President Obama says his goodbyes on the White House lawn as he departs for… (Michael Reynolds, European…)
Reporting from Honolulu — President Obama's success in getting congressional Republicans to renew a payroll tax cut flowed from a strategy the White House has employed since the summer: Bypass Congress and marshal the political power of middle-class voters fed up with Washington gridlock.
The standoff with House Republican leaders formally ended Friday, when Obama signed a bill that extends for two months a Social Security tax cut for employees and unemployment insurance benefits that had been jeopardized by a weeklong impasse.
The victory is only a partial one for the president. Obama still needs Congress to come back from vacation next month and renew the tax cut through the end of 2012, which remains a major challenge with the two parties far apart on the best ways to pay for the measure.
Speaking to reporters at the White House shortly before flying to Hawaii to join his family for a holiday vacation, Obama said, "When Congress returns, I urge them to keep working, without drama, without delay, to reach an agreement that extends this tax cut as well as unemployment insurance through all of 2012."
Obama's tactics in pressuring the Republicans to relent could serve as a template for how the president deals with a hostile House majority in the new year.
The revised approach is rooted in lessons learned from a debacle over the summer. Obama spent weeks holed up in meetings with congressional leaders, trying to resolve a stalemate over raising the debt ceiling.
In the end, Congress complied, but at a severe cost to the nation's credit rating and Obama's public standing. Obama could not persuade Republicans to ease deficits through a mix of tax hikes and spending cuts and was perceived as having surrendered to their demands.
In mid-August, Obama's approval rating dipped below 40% in Gallup's daily tracking poll for the first time, bottoming out at 38% by month's end.
Now Obama's numbers are on the rise. A batch of new polls from the last week shows he is 5 to 10 points above his summer lows — reaching as high as 49% in CNN and ABC News/Washington Post surveys.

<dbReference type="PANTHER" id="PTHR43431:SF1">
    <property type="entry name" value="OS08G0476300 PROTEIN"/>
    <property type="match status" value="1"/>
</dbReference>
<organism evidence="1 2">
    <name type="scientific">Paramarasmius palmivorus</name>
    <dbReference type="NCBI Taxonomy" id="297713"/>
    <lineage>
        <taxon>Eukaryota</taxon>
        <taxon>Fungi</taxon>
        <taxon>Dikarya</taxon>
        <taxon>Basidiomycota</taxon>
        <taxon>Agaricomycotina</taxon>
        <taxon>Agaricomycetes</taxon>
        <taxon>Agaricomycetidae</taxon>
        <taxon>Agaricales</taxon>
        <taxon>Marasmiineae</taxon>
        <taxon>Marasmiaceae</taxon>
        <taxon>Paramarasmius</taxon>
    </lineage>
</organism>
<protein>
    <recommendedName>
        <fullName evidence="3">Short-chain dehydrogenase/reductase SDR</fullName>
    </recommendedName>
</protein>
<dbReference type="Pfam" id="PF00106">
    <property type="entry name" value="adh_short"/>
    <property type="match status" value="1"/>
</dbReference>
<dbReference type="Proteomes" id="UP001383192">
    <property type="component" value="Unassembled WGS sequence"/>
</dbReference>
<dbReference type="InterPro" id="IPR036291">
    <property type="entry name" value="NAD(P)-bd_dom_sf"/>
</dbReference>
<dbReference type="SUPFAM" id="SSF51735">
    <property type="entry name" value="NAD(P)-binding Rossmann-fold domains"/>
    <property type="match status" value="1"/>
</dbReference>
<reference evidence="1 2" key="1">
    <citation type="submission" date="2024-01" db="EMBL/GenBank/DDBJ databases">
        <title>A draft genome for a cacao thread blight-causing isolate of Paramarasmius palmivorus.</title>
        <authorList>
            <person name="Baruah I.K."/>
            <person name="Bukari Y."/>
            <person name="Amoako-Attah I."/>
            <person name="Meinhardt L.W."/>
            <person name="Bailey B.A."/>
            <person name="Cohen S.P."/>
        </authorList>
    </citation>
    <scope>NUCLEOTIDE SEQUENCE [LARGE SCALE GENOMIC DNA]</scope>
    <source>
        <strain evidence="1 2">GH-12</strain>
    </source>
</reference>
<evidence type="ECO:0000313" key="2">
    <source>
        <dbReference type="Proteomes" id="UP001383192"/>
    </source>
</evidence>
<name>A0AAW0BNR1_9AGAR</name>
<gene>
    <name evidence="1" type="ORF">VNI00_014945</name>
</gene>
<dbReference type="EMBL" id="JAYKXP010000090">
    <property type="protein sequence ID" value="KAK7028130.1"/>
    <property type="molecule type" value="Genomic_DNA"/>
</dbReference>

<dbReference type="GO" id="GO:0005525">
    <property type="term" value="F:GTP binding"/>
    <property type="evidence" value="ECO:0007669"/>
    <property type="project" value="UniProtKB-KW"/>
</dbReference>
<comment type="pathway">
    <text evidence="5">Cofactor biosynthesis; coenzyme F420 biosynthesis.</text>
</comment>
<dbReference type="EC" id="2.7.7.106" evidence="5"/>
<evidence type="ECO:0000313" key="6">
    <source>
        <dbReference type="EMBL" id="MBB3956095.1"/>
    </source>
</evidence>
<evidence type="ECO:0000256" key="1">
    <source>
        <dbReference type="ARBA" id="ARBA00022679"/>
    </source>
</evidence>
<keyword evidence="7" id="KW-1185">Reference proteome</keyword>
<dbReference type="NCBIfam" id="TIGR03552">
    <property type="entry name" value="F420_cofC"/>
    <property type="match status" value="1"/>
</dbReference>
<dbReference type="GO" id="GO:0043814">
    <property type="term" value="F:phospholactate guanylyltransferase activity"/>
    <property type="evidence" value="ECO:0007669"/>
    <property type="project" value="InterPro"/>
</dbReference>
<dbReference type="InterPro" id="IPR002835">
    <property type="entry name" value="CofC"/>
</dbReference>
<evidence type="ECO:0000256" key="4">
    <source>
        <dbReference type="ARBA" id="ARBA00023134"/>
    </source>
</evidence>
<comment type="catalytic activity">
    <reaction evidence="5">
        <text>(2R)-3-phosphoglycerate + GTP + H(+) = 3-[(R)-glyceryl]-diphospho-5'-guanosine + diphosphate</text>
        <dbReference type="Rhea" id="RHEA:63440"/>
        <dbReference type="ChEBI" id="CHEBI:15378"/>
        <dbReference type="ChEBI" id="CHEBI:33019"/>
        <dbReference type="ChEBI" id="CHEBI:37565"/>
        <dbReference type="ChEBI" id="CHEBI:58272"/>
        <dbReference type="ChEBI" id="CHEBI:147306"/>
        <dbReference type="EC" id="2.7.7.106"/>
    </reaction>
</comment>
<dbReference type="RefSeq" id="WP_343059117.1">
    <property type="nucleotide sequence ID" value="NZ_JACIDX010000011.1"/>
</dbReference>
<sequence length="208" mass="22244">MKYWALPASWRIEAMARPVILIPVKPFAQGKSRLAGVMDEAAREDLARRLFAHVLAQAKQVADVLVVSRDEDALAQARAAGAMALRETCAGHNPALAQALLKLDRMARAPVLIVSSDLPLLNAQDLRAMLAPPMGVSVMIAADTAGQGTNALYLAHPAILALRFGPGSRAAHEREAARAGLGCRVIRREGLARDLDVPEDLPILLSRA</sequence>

As for Congress, its numbers continue to sink. A Gallup poll this week put its approval rating at 11%, the lowest for any Congress since Gallup began asking that question in 1974.
"If the short-term tactical approach was to distance himself from Congress and put him on the side of jobs for the middle class, you'd have to say that that tactical effort has stopped the bleeding and probably shored him up with his base, which was ready to jump ship after the debt ceiling fiasco," said William Galston, a senior fellow at the Brookings Institution.
Images can shape a presidency, and the public saw very different faces of Obama in the two showdowns with Congress.
Over the summer, Obama was repeatedly photographed sitting glumly in the Cabinet Room of the White House, flanked by dour congressional leaders.
In this latest confrontation, by contrast, Obama surrounded himself with ordinary people. He took his dog to a PetSmart store in northern Virginia earlier in the week and shook hands with shoppers. On Thursday, Obama met with people who had sent letters to the White House telling of the hardships they would face if the payroll tax cut were not renewed. The break gives employees a 2-percentage-point reduction in Social Security taxes, or about $86 per month for the average worker.
Obama seemed more comfortable channeling the outrage of struggling families than he did in the role of a Washington insider trying to browbeat lawmakers behind closed doors.
Hours before the agreement, he said at the Thursday event: "What's happening right now is exactly why people just get so frustrated with Washington.... This isn't a typical Democratic-versus-Republican issue. This is an issue where an overwhelming number of people in both parties agree. How can we not get that done?"
The message fits within a recalibration that has played out through the fall. Obama stopped playing the part of "legislator in chief," in the words of one senior White House aide, who spoke on the condition of anonymity to discuss strategy. He began running against a gridlocked Congress in the style of Harry Truman's 1948 presidential campaign.
"He's doing better because what he is doing is seen as separate and apart from what Congress is doing," said Neera Tanden, president of the Center for American Progress, a center-left think tank. "When he owned Congress" — as was the case during the debt ceiling fight — "Congress was dragging him down."
Michael Memoli in Oradell, N.J., contributed to this report.